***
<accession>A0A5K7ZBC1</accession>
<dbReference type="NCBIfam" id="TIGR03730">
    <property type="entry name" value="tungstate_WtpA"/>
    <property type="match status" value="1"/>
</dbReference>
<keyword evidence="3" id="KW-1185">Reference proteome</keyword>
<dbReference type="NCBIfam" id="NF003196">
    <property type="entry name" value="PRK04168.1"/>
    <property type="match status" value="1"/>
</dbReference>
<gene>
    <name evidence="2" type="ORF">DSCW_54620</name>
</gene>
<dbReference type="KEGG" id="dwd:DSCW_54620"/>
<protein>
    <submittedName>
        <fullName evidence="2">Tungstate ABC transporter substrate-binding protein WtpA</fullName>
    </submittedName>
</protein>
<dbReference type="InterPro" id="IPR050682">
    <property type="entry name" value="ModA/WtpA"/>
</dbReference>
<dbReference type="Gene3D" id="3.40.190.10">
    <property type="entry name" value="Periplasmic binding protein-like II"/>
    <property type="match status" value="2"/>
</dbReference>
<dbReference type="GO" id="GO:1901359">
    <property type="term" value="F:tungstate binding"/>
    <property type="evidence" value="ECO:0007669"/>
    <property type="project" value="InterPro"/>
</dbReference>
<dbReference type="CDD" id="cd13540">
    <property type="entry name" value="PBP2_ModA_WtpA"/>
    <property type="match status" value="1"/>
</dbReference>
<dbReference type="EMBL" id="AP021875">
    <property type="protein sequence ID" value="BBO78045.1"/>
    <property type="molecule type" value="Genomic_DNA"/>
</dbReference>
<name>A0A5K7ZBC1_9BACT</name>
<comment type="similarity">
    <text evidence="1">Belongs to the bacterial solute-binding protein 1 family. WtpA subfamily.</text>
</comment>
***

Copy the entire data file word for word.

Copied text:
<accession>A0A5K7ZBC1</accession>
<dbReference type="NCBIfam" id="TIGR03730">
    <property type="entry name" value="tungstate_WtpA"/>
    <property type="match status" value="1"/>
</dbReference>
<keyword evidence="3" id="KW-1185">Reference proteome</keyword>
<dbReference type="NCBIfam" id="NF003196">
    <property type="entry name" value="PRK04168.1"/>
    <property type="match status" value="1"/>
</dbReference>
<gene>
    <name evidence="2" type="ORF">DSCW_54620</name>
</gene>
<dbReference type="KEGG" id="dwd:DSCW_54620"/>
<protein>
    <submittedName>
        <fullName evidence="2">Tungstate ABC transporter substrate-binding protein WtpA</fullName>
    </submittedName>
</protein>
<dbReference type="InterPro" id="IPR050682">
    <property type="entry name" value="ModA/WtpA"/>
</dbReference>
<dbReference type="Gene3D" id="3.40.190.10">
    <property type="entry name" value="Periplasmic binding protein-like II"/>
    <property type="match status" value="2"/>
</dbReference>
<dbReference type="GO" id="GO:1901359">
    <property type="term" value="F:tungstate binding"/>
    <property type="evidence" value="ECO:0007669"/>
    <property type="project" value="InterPro"/>
</dbReference>
<dbReference type="CDD" id="cd13540">
    <property type="entry name" value="PBP2_ModA_WtpA"/>
    <property type="match status" value="1"/>
</dbReference>
<dbReference type="EMBL" id="AP021875">
    <property type="protein sequence ID" value="BBO78045.1"/>
    <property type="molecule type" value="Genomic_DNA"/>
</dbReference>
<name>A0A5K7ZBC1_9BACT</name>
<comment type="similarity">
    <text evidence="1">Belongs to the bacterial solute-binding protein 1 family. WtpA subfamily.</text>
</comment>